Perhaps the main driving force behind the Superarchitettura exhibition in 1966 was a design studio called Archizoom. Like Superstudio, Archizoom had its roots in the School of Architecture at the University of Florence. The group was founded by Andrea Branzi, Gilberto Corretti, Paolo Deganello and Massimo Morozzi, who were later joined in 1968 by Dario and Lucia Bartolini.

In a similar manner to Superstudio, but with less irony, Archizoom questioned the role of architecture through an overtly anti-design position. An early manifestation of this approach was the sofa entitled Superonda (Andrea Branzi) that was exhibited at Superarchitettura. The sofa was designed without a conventional frame and its undulating surfaces were intended to challenge convention and encourage a more flexible approach to living; it could be a bed, a sofa or a chaise longue. Like much of Archizoom’s work that was to follow, Superonda aimed to inspire creativity and imagination.

Superonda (Andrea Branzi), Archizoom Associates

The most developed articulation of Archizoom’s anti-design philosophy was in the project entitled No-stop City. Contemporaneous with the Continuous Monument of Superstudio, the group developed its vision of a diffuse metropolis that featured flexible products and spaces. Central to the concept was the idea of a city that constantly constructs and re-constructs itself – a city that breaks the prevailing view of architecture where urban planners and architects plan and build cities based on a “bird’s eye view” from above. The No-stop City was essentially conceived of as being organic and driven by the needs of its inhabitants. In a similar manner to Speculative Design, Archizoom asked the question, “what if … the modern city is nothing more than a problem which has not been solved?” (Archizoom Associates, 1971).

No-stop City – Archizoom Associates

The No-stop city wanted to offer an alternative to the existing realisations of the urban environment. The project questioned the very essence of the city: is it a bath every 100 metres or a computer every 40 metres? These are quantifiable data that make up the city, but that don’t convey form or direction. Archizoom’s vision was created around flat sheets of paper on which a grid plan of dots and crosses had been laid out by means of a typewriter. As the name suggests, No-stop City had the potential for unlimited expansion. While the project lacked the irony of Superstudio, the work did ask the public why No-stop City’s vision of the future would be any less desirable than the state of society at that time. Rather than being a blueprint for an actual city, the project was a critical utopia, more of a model for understanding the phenomena structuring the city and society. Ultimately, it was an early vision of what a “user negotiated” city might look like, in the language of today a “co-created” city of the future.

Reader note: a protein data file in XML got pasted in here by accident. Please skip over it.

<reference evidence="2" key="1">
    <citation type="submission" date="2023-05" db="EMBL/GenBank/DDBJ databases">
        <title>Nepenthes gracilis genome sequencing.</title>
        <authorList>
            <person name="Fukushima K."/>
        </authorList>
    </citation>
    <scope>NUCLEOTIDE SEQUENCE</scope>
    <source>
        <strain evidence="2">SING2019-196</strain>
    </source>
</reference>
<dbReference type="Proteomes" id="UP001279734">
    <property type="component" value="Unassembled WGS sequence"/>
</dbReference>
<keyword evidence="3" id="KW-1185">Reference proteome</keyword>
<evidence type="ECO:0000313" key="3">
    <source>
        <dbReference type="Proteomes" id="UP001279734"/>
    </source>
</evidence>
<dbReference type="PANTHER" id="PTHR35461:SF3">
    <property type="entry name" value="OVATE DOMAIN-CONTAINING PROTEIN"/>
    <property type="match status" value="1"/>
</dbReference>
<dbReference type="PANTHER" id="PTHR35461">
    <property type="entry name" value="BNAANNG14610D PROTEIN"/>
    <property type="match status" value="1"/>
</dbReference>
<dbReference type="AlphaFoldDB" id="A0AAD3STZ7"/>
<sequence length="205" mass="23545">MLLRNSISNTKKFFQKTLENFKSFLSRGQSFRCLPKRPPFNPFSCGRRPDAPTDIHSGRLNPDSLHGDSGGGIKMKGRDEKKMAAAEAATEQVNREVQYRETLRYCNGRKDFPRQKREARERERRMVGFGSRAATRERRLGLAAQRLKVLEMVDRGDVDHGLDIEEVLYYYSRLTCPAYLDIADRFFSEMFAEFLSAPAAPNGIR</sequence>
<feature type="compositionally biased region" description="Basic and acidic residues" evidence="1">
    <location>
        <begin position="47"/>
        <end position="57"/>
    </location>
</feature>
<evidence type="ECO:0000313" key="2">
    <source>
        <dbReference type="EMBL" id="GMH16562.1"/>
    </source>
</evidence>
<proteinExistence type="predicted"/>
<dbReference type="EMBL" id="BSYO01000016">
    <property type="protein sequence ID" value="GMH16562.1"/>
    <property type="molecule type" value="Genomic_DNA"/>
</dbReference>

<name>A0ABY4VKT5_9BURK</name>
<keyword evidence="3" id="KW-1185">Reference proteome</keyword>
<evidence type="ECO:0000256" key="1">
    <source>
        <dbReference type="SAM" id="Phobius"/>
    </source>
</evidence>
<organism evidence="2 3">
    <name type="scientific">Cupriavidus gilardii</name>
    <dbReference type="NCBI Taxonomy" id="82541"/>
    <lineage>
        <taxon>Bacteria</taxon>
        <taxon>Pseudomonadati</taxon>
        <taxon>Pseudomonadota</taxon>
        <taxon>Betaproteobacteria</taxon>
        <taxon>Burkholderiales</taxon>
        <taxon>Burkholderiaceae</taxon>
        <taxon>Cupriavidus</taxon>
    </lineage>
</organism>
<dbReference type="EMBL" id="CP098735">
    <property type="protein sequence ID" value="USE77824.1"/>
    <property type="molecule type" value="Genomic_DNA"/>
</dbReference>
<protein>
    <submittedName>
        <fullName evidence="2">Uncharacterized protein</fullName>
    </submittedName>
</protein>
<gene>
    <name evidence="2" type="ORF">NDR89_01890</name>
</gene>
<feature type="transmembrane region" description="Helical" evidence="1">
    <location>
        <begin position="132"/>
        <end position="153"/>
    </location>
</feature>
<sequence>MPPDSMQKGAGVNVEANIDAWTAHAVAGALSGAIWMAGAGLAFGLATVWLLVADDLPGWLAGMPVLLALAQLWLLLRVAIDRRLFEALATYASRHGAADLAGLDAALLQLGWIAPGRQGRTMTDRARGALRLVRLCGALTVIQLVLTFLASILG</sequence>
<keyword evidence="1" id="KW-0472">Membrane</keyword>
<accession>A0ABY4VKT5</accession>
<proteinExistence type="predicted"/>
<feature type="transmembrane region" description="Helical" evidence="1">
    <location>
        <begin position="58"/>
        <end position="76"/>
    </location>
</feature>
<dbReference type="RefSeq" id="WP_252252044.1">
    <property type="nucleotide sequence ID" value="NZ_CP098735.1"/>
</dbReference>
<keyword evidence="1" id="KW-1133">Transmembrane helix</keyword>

No-stop City – Archizoom Associates


Meanwhile back in London, the authors of that influential magazine Archigram were also creating their own visions of the city of the future. One such vision was the Plug-in City that proposed a linear city housed in a raised grid system that would start near London, grow in one direction towards Liverpool and in the other across the channel, past Paris and on into Europe. The scale of this vision echoed that of The Continuous Monument, while the grid system was similar to the No-stop City. Archigram’s concept included a monorail, itself synonymous with an aspirational future, that would run along the top of the grid. This would carry passengers but also cranes which, in turn, carry sections of the grid so that the city could, in a similar manner to the No-stop City, continuously build and re-build itself. Inhabitants “plug-in” to the spaces created by the grid that also incorporated the infrastructure required by the city. This high level of flexibility allowed the Plug-in City to adapt to the ever-changing needs of citizens over several generations.

The Plug-in City, Archigram

Of all the visions of architectural futures presented by these practices, it is perhaps the Plug-in City that has come most close to realisation. While not at the scale of a city, Kisho Kurokawa of the Metabolist Group in Japan created the Nakagin Capsule Tower (1972) in Tokyo. This structure consisted of pod like living capsules that were attached to a central services core. The long-term vision was that the pods could be replaced and updated as technology and needs changed.  A similar approach to modular construction and evolution was explored in Habitat 67 in Montreal (1967). This was a project that explored the experience of apartment living. It was the vision of the architect Moshe Safdie and it is one of the two pavilions that remain that were originally built for Expo 67. In his own words, Safdie’s aim was to create “a building which gives the qualities of a house to each unit – Habitat would be all about gardens, contact with nature, streets instead of corridors” (2004). Each cube has access to a roof garden that is built on top of the adjacent cube.

Nakagin Capsule Tower, Tokyo (1972) and Habitat 67, Montreal (1967)

By the mid 1970s the utopian vision of cities that democratised and evolved to the needs of citizens had begun to fade along with the optimism for technology. The mood was represented by Archizoom’s declaration that “architecture was dead” and the result was echoed in the presentation of speculations that were a deliberate break from the past – or in some extreme cases, an attempt to obliterate the past and all that Modernism stood for. This feeling was epitomised by the final scene in Michelangelo Antonioni’s (dir) Zabriskie Point (1970) when an architypical modernist home explodes and we witness the artefacts of consumer capitalism being transformed into particles. The final scene depicts one of the main characters driving into the sunset, perhaps representing the dawning of a new age.

The influence of the Radical Design Movement undoubtedly outweighed its relatively short life. By 1978 Superstudio had disbanded, while Archizoom had closed in 1974. But the architectural speculations that had emerged from Florence in this period continue to provoke as they speak to new generations of architects. Issues of globalisation and environmental sustainability have become ever more important, and as we move towards the era of the “mega-city” the radical design speculations of Superstudio, Archizoom and Archigram are becoming more prescient.